More than 80 percent of the world’s population currently lives in cities.

In the coming decades, the growth in urbanization will mean that more than half of all the population is likely to live in a city.

That will require more than just more broadband.

In order to meet that demand, the Internet will need to provide the kind of bandwidth that will allow for faster internet connections in dense urban areas.

But the data also show that the Internet is expanding at an increasingly rapid rate in cities across the globe.

What is driving this increase?

One way to understand this trend is to examine the network coverage of the major Internet service providers (ISPs).

The numbers tell a story.

A decade ago, in 2007, the total number of connected devices in the world was roughly 20 billion.

Today, it is more than 400 billion.

While the Internet of Things is the dominant trend in the next decade, the numbers show that many of the connected devices are also mobile phones and tablets.

These trends are changing the way people move around, access content, and communicate with others.

The number of people with connected devices has increased from around a million in 2007 to more than 1.5 billion today.

This growth is due to the proliferation of mobile devices and the rapid growth of the Internet.

For example, in the past 10 years, the number of smartphones with more than one gigabit connection has increased by more than 10 million.

The numbers also show the growing role of the cloud in the development of Internet-based services.

As the cloud becomes more and more pervasive, so will the need for a central location to store all of the information that the cloud holds.

That data is then sent to the servers in the cloud.

As a result, the cloud is increasingly being used to store the information from all of those services.

In addition to being the largest portion of the overall global network, the size of the network is increasing, and it is becoming more crowded.

By 2020, the average number of connections in the Internet backbone will be 1.2 billion.

That number is expected to increase to 2.3 billion by 2040, with a peak in 2036.

In 2020, there are nearly 1.3 trillion connected devices, or 1.4 percent of all devices in use in the global Internet.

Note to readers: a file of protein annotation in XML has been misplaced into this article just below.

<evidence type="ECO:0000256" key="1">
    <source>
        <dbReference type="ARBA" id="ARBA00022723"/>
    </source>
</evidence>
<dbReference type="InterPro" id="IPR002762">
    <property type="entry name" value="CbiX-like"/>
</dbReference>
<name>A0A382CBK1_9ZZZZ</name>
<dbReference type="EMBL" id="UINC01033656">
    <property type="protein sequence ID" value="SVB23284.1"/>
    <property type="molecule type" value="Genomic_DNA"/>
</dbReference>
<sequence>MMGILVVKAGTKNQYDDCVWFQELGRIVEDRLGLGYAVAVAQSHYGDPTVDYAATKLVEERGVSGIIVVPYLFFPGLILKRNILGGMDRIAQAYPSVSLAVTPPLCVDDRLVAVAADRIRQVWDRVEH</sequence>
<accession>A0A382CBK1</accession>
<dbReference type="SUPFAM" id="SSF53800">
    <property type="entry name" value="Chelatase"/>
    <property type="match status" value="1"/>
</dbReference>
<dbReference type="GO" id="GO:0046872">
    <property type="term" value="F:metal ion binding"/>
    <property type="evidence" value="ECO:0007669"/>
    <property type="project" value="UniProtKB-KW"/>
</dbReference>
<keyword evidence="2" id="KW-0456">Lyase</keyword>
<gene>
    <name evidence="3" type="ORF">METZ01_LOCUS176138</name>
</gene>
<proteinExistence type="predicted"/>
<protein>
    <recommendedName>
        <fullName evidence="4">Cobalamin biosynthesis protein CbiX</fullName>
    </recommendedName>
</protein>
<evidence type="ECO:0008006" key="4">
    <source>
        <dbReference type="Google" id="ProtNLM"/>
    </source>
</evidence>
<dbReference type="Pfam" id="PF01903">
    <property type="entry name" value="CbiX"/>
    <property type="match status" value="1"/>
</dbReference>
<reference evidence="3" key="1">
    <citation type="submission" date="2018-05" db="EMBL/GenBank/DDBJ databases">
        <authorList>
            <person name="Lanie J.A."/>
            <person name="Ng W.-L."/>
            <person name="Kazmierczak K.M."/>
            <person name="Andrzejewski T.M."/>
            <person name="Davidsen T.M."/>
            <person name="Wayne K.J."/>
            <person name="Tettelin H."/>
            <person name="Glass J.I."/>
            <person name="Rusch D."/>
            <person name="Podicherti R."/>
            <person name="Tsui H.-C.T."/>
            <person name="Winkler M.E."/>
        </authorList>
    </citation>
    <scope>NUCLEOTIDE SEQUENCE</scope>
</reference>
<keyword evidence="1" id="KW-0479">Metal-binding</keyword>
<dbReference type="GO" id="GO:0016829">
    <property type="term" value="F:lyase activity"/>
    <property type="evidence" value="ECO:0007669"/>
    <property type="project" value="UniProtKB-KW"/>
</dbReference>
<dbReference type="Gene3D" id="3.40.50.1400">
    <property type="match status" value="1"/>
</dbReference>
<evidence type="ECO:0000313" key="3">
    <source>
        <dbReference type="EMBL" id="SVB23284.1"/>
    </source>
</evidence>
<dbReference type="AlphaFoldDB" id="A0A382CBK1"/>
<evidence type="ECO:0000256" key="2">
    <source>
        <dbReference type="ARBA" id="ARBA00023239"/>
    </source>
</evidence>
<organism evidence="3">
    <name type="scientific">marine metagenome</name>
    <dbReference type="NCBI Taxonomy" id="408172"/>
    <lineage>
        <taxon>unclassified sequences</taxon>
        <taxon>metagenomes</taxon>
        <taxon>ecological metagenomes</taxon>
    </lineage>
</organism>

The network has grown to accommodate this growing demand.

But in the coming decade, that network is expected expand even more dramatically.

The amount of capacity that the world has is expected, on average, to double in the years ahead.

In 2030, the network will have reached the point where it can support 10 times more traffic than it can currently handle.

The more people that have connected devices the more bandwidth that they can consume.

This trend will continue in the decade ahead.

What does this mean for the future?

As the network continues to grow, so do the challenges that will be faced.

In some cases, the increasing traffic demands will mean increasing the amount of bandwidth and bandwidth costs that are charged.

If you have a new smartphone or tablet and you don’t know how much bandwidth is needed to run the application that you’re using, it can cost more to purchase that bandwidth.

The cost of a new device also can be higher than the cost of bandwidth itself.

In certain cases, it will be more expensive to have a higher-speed connection than a lower-speed one.

In other cases, faster networks may be needed because of a network breakdown or a service interruption.

A growing number of Internet service operators are working to expand the number and range of services that they offer.

For instance, there is a growing demand for data storage services such as cloud storage, which will require new technologies that will help the network provide a more resilient, flexible, and cost-effective infrastructure.

The growth of connected infrastructure, combined with the growing number and variety of services available, is expected at the same time to create a new set of opportunities.